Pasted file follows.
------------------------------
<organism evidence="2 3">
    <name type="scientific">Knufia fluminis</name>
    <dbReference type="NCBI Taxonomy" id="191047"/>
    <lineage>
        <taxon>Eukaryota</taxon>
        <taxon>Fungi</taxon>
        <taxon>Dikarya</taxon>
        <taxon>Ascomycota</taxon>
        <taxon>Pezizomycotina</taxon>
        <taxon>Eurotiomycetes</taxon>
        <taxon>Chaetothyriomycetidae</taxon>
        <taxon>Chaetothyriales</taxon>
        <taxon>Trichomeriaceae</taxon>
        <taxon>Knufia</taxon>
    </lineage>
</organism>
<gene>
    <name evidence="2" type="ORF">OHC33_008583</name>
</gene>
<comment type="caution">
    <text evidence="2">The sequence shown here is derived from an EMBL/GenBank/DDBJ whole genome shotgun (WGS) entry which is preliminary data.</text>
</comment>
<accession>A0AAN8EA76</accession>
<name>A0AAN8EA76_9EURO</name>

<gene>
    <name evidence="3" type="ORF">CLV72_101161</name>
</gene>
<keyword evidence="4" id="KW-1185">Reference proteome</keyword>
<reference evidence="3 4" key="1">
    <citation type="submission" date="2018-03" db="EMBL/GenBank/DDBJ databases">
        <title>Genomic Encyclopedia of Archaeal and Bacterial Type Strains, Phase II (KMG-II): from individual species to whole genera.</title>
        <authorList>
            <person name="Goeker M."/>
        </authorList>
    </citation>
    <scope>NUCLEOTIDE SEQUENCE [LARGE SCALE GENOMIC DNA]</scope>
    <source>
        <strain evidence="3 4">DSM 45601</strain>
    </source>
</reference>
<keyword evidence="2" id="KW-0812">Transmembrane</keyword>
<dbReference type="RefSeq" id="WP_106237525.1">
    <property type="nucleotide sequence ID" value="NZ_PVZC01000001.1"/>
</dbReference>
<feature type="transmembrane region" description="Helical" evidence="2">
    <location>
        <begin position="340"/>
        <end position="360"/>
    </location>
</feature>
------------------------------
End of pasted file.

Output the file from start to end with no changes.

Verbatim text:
<organism evidence="2 3">
    <name type="scientific">Knufia fluminis</name>
    <dbReference type="NCBI Taxonomy" id="191047"/>
    <lineage>
        <taxon>Eukaryota</taxon>
        <taxon>Fungi</taxon>
        <taxon>Dikarya</taxon>
        <taxon>Ascomycota</taxon>
        <taxon>Pezizomycotina</taxon>
        <taxon>Eurotiomycetes</taxon>
        <taxon>Chaetothyriomycetidae</taxon>
        <taxon>Chaetothyriales</taxon>
        <taxon>Trichomeriaceae</taxon>
        <taxon>Knufia</taxon>
    </lineage>
</organism>
<gene>
    <name evidence="2" type="ORF">OHC33_008583</name>
</gene>
<comment type="caution">
    <text evidence="2">The sequence shown here is derived from an EMBL/GenBank/DDBJ whole genome shotgun (WGS) entry which is preliminary data.</text>
</comment>
<accession>A0AAN8EA76</accession>
<name>A0AAN8EA76_9EURO</name>

<gene>
    <name evidence="3" type="ORF">CLV72_101161</name>
</gene>
<keyword evidence="4" id="KW-1185">Reference proteome</keyword>
<reference evidence="3 4" key="1">
    <citation type="submission" date="2018-03" db="EMBL/GenBank/DDBJ databases">
        <title>Genomic Encyclopedia of Archaeal and Bacterial Type Strains, Phase II (KMG-II): from individual species to whole genera.</title>
        <authorList>
            <person name="Goeker M."/>
        </authorList>
    </citation>
    <scope>NUCLEOTIDE SEQUENCE [LARGE SCALE GENOMIC DNA]</scope>
    <source>
        <strain evidence="3 4">DSM 45601</strain>
    </source>
</reference>
<keyword evidence="2" id="KW-0812">Transmembrane</keyword>
<dbReference type="RefSeq" id="WP_106237525.1">
    <property type="nucleotide sequence ID" value="NZ_PVZC01000001.1"/>
</dbReference>
<feature type="transmembrane region" description="Helical" evidence="2">
    <location>
        <begin position="340"/>
        <end position="360"/>
    </location>
</feature>